Later only, did I confirm such might have indeed been the case:
‘No crews to move the trains from the yard . . .never seen anything like that in all my forty years. . .’’ remarked a tired and frustrated conductor at 19:22 EDT.


This afternoon however, the thirty six hour cycle of stagnant air that had risen the humidity to such a suffocating level, sweltering a city that appeared suspended in smog, was beginning to waver. The upper hand of pressure permeating unstable thermal activity, was beginning to exert its rightful control.


While there was no wind as yet, enormous cumulonimbus shapes formed unreachable mountains in the skies to the South and West, insidiously sucking warm liquid vapors off the oppressed canals, estuaries and waters surrounding this once vibrant metropolis.


Roughly a half hour from our boarding time, these magnificent clouds that seemed to reach dizzying azure zeniths, had far dwarfed the tallest buildings and had by a compass, surrounded us all.

Then, having apparently fulfilled their vast propensity to harvest and store such humidity, a certain capacity was satiated. The resultant bold, broad uplifts at once hesitated, dissipated and left powerful cool downdrafts to descend rapidly beneath.
On the platform, such was most welcome. The wind swirled with speed and swiftly removed hats and blew open the quite loose fabric worn by most. It brought smiles, embarrassed ‘whoops’ and laughter to those caught off guard . . . and there was a long pleasant moment . . . before the first raindrop.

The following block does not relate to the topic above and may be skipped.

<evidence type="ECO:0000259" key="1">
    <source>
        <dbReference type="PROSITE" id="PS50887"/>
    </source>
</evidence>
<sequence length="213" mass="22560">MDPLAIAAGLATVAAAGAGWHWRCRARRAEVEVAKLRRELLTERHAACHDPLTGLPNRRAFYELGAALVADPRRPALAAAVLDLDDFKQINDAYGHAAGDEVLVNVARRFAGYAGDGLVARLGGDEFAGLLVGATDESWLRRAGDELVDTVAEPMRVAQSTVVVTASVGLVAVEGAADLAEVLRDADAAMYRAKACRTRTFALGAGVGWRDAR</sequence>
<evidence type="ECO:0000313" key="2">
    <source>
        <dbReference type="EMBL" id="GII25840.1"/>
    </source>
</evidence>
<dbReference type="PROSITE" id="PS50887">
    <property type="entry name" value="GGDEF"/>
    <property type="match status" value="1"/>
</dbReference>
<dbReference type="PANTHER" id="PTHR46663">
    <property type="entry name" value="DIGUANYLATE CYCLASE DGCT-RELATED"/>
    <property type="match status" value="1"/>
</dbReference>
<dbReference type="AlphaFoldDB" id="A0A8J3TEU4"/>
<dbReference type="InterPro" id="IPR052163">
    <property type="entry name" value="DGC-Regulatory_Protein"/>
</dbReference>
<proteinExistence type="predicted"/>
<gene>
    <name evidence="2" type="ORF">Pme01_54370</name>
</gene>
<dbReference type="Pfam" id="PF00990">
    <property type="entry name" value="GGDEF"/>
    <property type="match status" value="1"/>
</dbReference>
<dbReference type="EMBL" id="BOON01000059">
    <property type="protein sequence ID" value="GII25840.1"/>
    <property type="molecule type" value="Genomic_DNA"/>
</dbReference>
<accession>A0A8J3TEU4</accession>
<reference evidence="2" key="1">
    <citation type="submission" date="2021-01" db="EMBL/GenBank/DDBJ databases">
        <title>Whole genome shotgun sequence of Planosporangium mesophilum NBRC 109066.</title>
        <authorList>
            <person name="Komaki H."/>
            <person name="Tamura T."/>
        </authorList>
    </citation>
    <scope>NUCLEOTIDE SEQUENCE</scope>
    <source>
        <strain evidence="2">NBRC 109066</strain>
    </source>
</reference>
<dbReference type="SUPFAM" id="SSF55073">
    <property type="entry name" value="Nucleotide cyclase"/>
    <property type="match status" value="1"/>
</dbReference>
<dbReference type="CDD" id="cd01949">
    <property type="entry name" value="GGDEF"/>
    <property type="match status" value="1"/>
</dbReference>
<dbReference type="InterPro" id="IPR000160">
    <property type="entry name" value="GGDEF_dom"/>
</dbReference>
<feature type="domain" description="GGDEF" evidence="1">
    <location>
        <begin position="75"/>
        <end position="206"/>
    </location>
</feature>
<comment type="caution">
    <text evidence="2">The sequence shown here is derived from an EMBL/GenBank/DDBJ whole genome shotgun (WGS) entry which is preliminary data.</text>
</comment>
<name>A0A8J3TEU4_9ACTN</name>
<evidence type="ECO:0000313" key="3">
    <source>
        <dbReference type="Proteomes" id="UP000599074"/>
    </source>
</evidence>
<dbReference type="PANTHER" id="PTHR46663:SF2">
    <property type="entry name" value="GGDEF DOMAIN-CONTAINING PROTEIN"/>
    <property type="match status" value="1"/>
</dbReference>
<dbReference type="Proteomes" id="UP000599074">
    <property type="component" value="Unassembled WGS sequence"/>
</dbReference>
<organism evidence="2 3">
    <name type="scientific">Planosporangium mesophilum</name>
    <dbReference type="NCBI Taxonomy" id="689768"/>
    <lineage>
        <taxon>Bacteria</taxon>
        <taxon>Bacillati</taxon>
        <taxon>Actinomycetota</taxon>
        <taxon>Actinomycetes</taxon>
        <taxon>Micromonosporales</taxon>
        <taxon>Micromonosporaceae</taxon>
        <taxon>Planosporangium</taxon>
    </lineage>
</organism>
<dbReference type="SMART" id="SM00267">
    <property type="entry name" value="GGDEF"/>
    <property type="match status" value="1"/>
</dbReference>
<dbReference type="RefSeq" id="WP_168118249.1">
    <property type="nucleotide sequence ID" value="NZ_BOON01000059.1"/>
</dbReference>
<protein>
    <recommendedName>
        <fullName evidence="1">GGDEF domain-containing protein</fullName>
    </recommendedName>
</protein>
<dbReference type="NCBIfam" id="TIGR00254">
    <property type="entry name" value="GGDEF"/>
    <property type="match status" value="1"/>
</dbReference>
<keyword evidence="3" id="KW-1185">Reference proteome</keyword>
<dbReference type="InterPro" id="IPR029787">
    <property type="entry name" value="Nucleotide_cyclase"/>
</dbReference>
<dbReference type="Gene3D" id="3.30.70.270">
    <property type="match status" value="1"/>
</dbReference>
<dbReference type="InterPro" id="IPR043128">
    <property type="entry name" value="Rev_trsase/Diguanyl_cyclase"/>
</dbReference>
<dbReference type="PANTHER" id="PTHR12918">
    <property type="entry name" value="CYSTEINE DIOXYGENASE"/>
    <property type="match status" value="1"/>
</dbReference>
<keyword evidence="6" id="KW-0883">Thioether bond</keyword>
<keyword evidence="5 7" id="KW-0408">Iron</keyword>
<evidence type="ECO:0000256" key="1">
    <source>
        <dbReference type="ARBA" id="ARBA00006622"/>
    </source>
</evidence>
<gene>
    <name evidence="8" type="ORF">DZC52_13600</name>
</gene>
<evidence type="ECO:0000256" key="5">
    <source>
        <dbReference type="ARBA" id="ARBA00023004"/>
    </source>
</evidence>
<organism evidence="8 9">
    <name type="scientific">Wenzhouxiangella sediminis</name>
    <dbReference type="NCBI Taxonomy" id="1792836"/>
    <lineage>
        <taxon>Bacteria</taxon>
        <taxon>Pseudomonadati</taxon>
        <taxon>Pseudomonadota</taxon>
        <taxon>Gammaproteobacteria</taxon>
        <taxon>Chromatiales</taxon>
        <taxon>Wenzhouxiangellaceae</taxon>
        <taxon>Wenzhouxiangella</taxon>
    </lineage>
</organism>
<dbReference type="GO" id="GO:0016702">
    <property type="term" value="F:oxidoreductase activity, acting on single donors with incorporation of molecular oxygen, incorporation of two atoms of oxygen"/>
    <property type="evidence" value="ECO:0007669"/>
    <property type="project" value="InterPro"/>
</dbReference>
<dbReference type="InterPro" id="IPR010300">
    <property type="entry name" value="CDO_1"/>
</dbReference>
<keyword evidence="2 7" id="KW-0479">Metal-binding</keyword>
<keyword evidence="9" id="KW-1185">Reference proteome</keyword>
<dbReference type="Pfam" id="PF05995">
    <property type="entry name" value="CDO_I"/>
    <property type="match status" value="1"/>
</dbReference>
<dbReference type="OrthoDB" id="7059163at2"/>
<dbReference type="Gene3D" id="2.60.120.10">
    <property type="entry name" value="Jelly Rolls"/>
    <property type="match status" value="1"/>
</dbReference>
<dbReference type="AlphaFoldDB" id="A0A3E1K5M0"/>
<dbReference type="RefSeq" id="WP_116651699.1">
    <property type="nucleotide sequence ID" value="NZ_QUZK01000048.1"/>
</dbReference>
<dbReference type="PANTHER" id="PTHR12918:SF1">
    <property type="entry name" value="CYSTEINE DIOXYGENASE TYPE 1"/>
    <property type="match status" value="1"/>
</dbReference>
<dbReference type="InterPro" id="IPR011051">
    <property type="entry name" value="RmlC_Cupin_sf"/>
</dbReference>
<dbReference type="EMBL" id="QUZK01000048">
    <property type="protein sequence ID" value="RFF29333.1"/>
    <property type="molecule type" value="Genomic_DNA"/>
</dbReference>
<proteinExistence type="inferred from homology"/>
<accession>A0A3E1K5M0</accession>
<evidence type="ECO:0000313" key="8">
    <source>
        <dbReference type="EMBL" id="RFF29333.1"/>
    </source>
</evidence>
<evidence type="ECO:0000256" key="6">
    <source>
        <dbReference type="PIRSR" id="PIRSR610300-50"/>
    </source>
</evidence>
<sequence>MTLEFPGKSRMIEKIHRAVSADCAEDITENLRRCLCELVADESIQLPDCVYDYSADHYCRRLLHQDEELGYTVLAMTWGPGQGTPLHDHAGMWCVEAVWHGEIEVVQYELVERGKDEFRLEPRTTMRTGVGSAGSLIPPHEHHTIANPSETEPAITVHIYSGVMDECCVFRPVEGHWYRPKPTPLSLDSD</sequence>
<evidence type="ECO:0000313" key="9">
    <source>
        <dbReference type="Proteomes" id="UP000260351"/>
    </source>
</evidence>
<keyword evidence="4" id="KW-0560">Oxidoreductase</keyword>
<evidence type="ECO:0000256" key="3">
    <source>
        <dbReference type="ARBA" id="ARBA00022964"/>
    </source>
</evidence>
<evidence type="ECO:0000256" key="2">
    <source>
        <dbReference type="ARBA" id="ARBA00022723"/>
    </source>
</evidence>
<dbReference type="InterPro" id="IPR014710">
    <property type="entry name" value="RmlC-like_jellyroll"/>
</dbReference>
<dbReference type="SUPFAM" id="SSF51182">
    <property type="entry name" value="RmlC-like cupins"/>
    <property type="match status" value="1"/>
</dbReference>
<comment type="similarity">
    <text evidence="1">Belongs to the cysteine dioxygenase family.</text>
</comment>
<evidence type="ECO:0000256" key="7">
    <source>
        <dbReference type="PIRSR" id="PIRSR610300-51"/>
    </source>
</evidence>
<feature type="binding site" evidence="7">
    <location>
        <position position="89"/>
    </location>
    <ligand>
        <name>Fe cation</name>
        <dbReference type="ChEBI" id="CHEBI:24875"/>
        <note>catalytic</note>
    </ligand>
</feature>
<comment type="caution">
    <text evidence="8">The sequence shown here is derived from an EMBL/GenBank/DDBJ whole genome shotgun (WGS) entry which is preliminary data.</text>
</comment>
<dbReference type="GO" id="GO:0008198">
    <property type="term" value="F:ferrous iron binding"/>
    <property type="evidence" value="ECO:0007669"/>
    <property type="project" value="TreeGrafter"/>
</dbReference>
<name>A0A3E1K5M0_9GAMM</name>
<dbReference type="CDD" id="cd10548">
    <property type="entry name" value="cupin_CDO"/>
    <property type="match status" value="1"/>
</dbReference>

When it came it was sudden, just after a brilliant five-way fractal flash of lightening illuminating the entire Western sky. The thunder was deafening and defeated our senses, for we were soaked before we knew it was raining.

The wind came now from the South, warmer, but the rain pelted our faces cold from the North and West. Confusion rose in the rapidly reduced visibility of the platform. In the new darkness faces were captured in worried frame: a repeating staccato of lightening, wind, thunder and unrelenting rain.


The all familiar announcements, to our drenched ears of: ‘Boarding, the 6:48 to Wickford Junction, track five..’ and ‘Be vigilant..if you See . .’ was slow, slurred and mechanically distorted. . .as if lightening had just struck and mangled the wires . .


By me now, our conductor has moved first and directly into the driving wind and rain. His weighted bag full of wet papers, ticket stubs and solid keys are kept to his aft, as he leans into the wind:

“Get these people on the train, let’s go now.”

Most hesitate, but I quickly follow and encourage others my way. A wet pilgrimage then crosses the fifty or so feet to the cover of the platform where our steel albatross sits in wait, to carve us home.

Out of the wind and rain, we sit in our seats in a shivering exhale, as the train slowly slides in solitude out of her berth and towards the tunnel connecting this station to a higher ground beyond.


It is very slow going at first and only when we see dim green foliage on the other side, does our conductor reach for the PA microphone and speak in an assured calm tone.

He informs that the rapidly building water at the station was quite likely to have filled the tunnel past the eight inches allowed and delayed us . . . .most indefinitely.


There is warmth in the cabin now and more than a few claps and cheers. Folks also hear that there is a cafe car just three cars back and the spry, spring for such. Others await the conductor to check our tickets and give him a heartfelt thanks.


Only later, home and eating a hot meal, do I read that the Sox game was long rained out and much of the city was this cool evening, flooded.




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Quiet Car

I got out of work early and caught the 5:35pm train … grabbed a seat in the ‘quiet car’.